A Fitting Future for the Hearing Device


Her is an American sci-fi movie about a man who develops a relationship with his artificially intelligent, in-ear virtual assistant. In a bizarre twist of events, they fall in love. Sound far-fetched? Think again.

The way hearing aids are developing, it seems that in the not-too-distant future we’ll be able to have a relationship with those devices that have the potential to link to all kinds of apps and even give us super, substantially better than normal hearing. But for now, they’re doing a mighty fine job of restoring hearing, reducing strain on the brain, and bestowing us with Bluetooth interactivity. The big beige banana is passé; most solutions we work with are virtually undetectable.

Here’s how they work

Under normal circumstances where people have no hearing loss, a high degree of ‘teamwork’ occurs between the ears. We call this binaural ability; binaural meaning both ears. When the hearing system is damaged, we lose much of our binaural ability. Many of the new age of hearing aids have binaural beamforming, a function that allows the microphones to work together as a team, supplementing this impaired ability. This means a person is 30% more able to understand speech in background noise with binaural beaming than with hearing aids that don’t have that capability. In fact, several studies have shown that binaural beamforming technology can give wearers an advantage over people with normal hearing, provided their hearing loss is in the mild to moderate range.

Hearing devices have two sides

The brain has two hemispheres that are divided by a thick band of around 250 million nerve fibres (corpus callosum), which is the communication vehicle between the two sides. Generally speaking, the right side of the brain controls the left side of the body and vice-versa.

It’s like that for hearing as well. Where our hearing systems are working normally, around 80 percent of everything we hear goes to the opposite side of the brain. An elaborate feedback system sends the sounds to nerve endings at the opposite ear to give us the ability to focus on what we want to hear and separate out what we don’t.

While conventional directional microphones have significantly improved the signal-to-noise ratio (the balance between sounds you want to hear vs sounds that you don’t) for users, it’s simply not enough, so hearing someone speak during a lot of background noise is still difficult. Fortunately, several manufacturers utilise binaural beamforming technology. In my Melbourne and Brisbane clinics, I only recommend devices with binaural function because of the significantly increased benefits for communication and cognition.

It’s well documented that untreated hearing loss requires increased listening effort, which increases cognitive load, or strain on the brain. There are specific brainwave patterns for listening effort that can be picked up by EEG electrodes on the skull; studies have shown that binaural beamforming devices require less listening effort to understand speech in noisy situations. Studies have also shown that memory recall for conversations in background noise is also better with binaural beamforming devices, largely due to reduced cognitive load.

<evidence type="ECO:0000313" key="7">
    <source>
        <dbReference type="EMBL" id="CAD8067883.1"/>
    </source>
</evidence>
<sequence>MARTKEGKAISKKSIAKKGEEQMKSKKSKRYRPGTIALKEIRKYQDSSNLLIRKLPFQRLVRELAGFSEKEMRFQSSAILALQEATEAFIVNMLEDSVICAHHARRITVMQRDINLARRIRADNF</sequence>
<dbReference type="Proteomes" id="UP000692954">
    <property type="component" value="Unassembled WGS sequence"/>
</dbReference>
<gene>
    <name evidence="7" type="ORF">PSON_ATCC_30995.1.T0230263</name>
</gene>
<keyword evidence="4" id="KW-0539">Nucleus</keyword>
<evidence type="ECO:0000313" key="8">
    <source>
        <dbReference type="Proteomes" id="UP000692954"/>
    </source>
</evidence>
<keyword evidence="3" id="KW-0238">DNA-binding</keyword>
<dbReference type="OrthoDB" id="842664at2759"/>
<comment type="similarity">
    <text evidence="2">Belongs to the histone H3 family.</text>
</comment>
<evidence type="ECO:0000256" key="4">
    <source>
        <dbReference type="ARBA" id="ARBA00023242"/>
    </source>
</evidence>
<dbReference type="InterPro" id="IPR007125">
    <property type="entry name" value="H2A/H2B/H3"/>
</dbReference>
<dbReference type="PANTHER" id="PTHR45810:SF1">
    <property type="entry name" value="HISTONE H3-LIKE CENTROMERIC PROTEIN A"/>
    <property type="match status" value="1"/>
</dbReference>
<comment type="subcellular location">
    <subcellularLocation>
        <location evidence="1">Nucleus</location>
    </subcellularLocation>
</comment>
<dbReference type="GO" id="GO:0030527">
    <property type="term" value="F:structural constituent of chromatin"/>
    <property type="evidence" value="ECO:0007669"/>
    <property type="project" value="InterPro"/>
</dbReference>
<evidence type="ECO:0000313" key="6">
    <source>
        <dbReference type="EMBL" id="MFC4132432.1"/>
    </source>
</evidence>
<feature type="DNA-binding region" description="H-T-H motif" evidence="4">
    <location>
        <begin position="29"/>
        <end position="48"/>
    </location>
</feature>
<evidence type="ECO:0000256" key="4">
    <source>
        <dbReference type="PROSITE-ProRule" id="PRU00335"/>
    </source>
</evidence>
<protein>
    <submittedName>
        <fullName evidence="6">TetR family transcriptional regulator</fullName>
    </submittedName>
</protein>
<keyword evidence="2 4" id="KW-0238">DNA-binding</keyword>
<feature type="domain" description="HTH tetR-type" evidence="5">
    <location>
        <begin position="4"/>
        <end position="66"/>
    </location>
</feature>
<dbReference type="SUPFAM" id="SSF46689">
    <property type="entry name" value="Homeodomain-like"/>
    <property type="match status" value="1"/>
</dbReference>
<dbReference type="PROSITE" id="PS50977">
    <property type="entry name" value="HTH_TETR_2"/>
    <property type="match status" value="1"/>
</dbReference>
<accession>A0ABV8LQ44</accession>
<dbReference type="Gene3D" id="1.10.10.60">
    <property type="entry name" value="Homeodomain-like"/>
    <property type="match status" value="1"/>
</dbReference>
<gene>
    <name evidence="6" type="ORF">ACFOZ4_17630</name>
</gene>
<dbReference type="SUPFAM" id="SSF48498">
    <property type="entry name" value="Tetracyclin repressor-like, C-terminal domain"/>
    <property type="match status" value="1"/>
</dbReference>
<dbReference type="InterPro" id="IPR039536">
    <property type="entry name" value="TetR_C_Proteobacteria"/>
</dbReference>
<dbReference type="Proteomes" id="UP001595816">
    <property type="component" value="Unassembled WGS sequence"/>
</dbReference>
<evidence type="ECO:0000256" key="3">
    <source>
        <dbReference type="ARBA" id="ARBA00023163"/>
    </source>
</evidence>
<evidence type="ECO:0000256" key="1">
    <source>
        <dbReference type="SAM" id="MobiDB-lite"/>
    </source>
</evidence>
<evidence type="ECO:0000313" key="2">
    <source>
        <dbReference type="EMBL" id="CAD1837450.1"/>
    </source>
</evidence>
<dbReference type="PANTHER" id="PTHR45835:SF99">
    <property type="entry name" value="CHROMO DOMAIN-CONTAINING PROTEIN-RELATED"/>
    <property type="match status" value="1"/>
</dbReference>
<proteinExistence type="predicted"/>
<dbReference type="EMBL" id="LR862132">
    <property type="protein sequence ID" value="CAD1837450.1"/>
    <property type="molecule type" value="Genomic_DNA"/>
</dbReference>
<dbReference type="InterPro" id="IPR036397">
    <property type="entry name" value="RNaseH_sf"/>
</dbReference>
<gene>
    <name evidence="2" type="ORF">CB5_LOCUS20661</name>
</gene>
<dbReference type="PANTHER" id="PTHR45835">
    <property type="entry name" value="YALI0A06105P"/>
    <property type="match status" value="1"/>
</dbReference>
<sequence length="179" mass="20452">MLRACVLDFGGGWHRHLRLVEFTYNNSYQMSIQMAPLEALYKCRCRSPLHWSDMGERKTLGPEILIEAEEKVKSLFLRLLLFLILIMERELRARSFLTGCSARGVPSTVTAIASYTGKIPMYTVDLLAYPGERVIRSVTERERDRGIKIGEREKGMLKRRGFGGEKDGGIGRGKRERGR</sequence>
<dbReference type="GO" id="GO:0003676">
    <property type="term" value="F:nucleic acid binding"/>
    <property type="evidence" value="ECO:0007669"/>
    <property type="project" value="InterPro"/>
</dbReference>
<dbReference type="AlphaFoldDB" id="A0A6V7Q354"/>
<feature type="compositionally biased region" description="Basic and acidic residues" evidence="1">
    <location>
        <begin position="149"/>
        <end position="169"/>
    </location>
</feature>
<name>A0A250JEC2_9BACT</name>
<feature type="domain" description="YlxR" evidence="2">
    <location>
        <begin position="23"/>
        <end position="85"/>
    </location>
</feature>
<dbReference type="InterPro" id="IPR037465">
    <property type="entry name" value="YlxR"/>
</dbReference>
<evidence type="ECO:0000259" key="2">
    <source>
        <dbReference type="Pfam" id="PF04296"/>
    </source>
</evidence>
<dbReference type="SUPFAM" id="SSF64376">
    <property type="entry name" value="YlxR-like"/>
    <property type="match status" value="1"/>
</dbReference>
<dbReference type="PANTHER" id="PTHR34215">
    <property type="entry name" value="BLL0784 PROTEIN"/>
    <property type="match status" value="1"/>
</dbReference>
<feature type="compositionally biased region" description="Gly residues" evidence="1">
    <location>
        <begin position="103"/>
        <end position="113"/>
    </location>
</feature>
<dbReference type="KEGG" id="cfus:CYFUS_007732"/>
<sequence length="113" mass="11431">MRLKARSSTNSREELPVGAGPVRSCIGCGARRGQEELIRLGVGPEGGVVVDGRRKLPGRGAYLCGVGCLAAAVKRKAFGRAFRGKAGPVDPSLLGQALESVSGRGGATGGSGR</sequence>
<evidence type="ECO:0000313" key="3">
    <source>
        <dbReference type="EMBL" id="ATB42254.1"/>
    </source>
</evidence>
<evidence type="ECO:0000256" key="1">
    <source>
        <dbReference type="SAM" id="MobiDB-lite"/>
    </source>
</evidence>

Hearing loss is the number one modifiable risk factor for dementia largely due to the associated cognitive load and impacts on memory (the hearing centres in the brain occupies interconnected space with the memory centres). Fortunately, unlike dementia, hearing loss is highly treatable thanks to today’s technology.

The future is now

New generation hearing aids are rechargeable, have directional microphones and Bluetooth capability that allows them to link to your smartphone and TV, and they’re barely visible. Some even use artificial intelligence to pick up patterns of speech, and automatically adjust to reduce background noise and focus on the prominent speaker. Another convenient feature in most of today’s devices is that I can be in my Melbourne or Brisbane clinic and fine tune your device remotely, which can reduce the need for in-person appointments when these are not possible.

These innovations require enormous research and development, which is why the latest technology can be more expensive. Some devices fit entirely inside the ear canal. They’re invisible, however there’s a trade off with function and invisibility because they cannot accommodate all the features. However, the time is nigh when they’ll be invisible and embody all the functions, including artificial intelligence which will greet you in the morning, provide the weather forecast, and relay the fastest route through traffic.

Cross wired

A boon for those who suffer complete deafness in one ear while having some hearing in the other is the Cros system. These devices pick up sound from the dead ear and route it over to the good ear, which gives the person the perception that they’re hearing easily through both ears. This also allows them to hear better in background noise, and hear where sounds are coming from.

An Audiologist can catch you if you fall

Some hearing aids have built-in accelerometers (a sensor measuring acceleration forces), which, combined with artificial intelligence can detect when the wearer has a fall. They’re so clever, they can send alert messages to up to three people who are programmed into the system. They receive GPS directions to locate the wearer. Given that falls are Australia’s largest contributor to hospitalised injury cases and a leading cause of deaths, this is a life-saving innovation.

If you’re noticing that you’re leaning in to listen to someone, not hearing entire words, or asking people to repeat a lot, then do book into NeuAudio for a consultation from our independent masters trained Audiologists. Hearing device fitting is non-invasive, easy and can be brain and lifesaving.

Click here to book a consultation in Brisbane or Melbourne.